There are a large number of people for whom smoking is good for their mental health - it helps ability to concentrate, ability to relax, to socialise, enjoy alcohol, keep the midges away etc etc.

AFAICS, the mental health benefits more or less outweigh the physical health downsides and that is the end of that.

Re: There's exaggeration on both sides

Hmmm, mental and physical.

I tend to believe that if smoking both relaxes people and enables them to concentrate (it does both), this is a physical (or chemical) process, possibly due to having nicotine receptors in our brains. Smoking is a rapid delivery system for nicotine (or nicotinic acid, or nicotinamide) - much faster than eating it.

The 'mental' bit - socialising - is rather more abstract, even if physically based.

The anti-smokers tend to concentrate entirely on physical ill effects, and to completely ignore mental or psychological well-being. They regard it as unimportant that smoking bans fragment communities, or cause psychological distress in other ways. In their view, any psychologocal benefits are purely imaginary.


I smoke and disagree with the ban. I haven't been in a pub since. But I do believe that my smoking increase my chances of lung cancer. Your figures might not be evidence for your hypothesis. For example, the median age for lung cancer is 71. Most smokers have given up by then. They just lose interest. Many of them will have been smoking for 50 years.It is well documented that a higher risk of lc persists after quitting. Doll's continuing doctors study showed this to my satisfaction. (I guess you probably don't think much of Doll).

Leading scientists leap to the defence of 'corrupt' Doll

"Some of Britain's most senior scientists have angrily denounced suggestions that Sir Richard Doll, who proved the link between smoking and lung cancer, had deliberately failed to disclose financial dealings with the chemicals industry."

Injurywatch Discovers Secret Payments For Anti-Smoking Cancer Link Oxford Academic Sir Richard Doll By Asbestos And Chemical Industry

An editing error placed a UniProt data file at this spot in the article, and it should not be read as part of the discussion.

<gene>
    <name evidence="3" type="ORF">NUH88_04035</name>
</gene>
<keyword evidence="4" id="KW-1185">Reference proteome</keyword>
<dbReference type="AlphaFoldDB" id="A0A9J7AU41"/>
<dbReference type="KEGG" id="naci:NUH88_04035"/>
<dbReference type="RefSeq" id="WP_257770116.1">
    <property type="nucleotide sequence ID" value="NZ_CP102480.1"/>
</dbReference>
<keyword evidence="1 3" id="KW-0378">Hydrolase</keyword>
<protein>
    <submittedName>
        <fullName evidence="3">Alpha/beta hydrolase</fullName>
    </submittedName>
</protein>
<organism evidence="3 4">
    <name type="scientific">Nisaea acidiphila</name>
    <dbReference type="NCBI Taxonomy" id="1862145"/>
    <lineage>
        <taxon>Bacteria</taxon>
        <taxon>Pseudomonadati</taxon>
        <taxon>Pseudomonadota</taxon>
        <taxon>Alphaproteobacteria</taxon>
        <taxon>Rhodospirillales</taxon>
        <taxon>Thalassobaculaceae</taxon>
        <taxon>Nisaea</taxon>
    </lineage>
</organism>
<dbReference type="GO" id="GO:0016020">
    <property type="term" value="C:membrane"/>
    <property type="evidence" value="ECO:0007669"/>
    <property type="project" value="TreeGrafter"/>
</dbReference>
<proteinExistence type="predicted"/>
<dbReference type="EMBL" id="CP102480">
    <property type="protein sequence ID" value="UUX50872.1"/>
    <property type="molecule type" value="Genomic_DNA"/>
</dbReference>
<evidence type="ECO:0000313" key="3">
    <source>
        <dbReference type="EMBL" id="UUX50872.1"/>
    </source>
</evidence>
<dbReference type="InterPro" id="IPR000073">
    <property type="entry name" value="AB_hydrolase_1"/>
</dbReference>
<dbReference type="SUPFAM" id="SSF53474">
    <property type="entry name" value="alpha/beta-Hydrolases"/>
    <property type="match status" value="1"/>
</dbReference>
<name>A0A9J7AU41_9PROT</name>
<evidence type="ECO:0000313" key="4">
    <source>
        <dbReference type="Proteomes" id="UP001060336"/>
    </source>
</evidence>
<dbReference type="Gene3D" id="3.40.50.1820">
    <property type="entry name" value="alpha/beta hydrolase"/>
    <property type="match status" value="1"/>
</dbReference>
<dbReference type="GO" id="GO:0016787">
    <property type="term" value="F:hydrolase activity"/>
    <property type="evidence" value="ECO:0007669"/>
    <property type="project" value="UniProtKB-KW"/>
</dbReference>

Renowned cancer scientist was paid by chemical firm for 20 years

Scientist who gave Agent Orange the nod worked for its maker

The Spanish Cooking Oil Scandal
"Twenty years ago, 1,000 people died in an epidemic that spread across Spain. Poisoned cooking oil was blamed - an explanation that suited government and giant chemical corporations. It was, argues Bob Woffinden, who investigated the scandal in the 80s, the prototype scientific fraud that has found echoes around the world"

A Long Trial in Spain on Fatal Tainted Food
"In his court appearance, Professor Doll explained that epidemiologists have established in many cases the causal relation between a disease and the toxic agent that caused it, without being able to specify the latter nor reproduce the full range of symptoms in animals.
''I'm satisfied that the oil was responsible,'' he said later."

Lung cancer pioneer 'was on chemical firms' payroll'
"The association is said to have used the review to defend its members' use of vinyl chloride"

"Doll pioneered the argument that cancer is caused by smoking, a view contested by environmentalists who point to the dangers of pollution"

"a view contested by environmentalists who point to the dangers of pollution"
Why? because it only seems to have worked in heavily polluted towns.
They probably didn't much like that he, the school and the scholarships for the MRC, were funded by oil money either.


Thanks for that link to the Spanish cooking oil disaster, Rose. Funnily enough, I was talking with mi amiga in Spain about it on Wednesday. She said it had been caused by olive oil mixed with engine oil. Which isn't quite what the Guardian says.

I've sent her the link.


Lung cancer, former smoking & passive smoking

"Over 60% of new cases are never smokers or former smokers, many of whom quit decades ago," - Lung Cancer Alliance:

"The median age at lung carcinoma diagnosis for FS was slightly later than that for CS. CS was a positive predictor for both small cell carcinoma (OR = 8.79) and squamous cell carcinoma (OR = 2.11) and negatively associated with adenocarcinoma (OR = 0.50), whereas FS was a positive predictor only for small cell carcinoma (OR = 5.50)." - Lung carcinoma in former smokers, 1996:

"Relative risk of lung cancer in ex-smokers by number of years quit, women. CPS II, data from Garfinkel & Stellman, 1991:

Never-smokers: 1.0
Smokers >21 cig pr day: 21.2
Ex-smoker <3 years quit: 32.4
Ex-smoker <6 yrs quit: 20.3
Ex-smoker <11 yrs quit: 11.4
Ex-smoker <16 yrs quit: 4.1
Ex-smoker >16 yrs quit: 4.0"

Garfinkel, American Cancer Society 1991, Figure 5:

Please also note: Table 1 in this last link disproves the theory that passive smoking is associated with lung cancer - at least if the theory stands, that active smoking is. Both theories can't be true, according to the figures.

Klaus K. -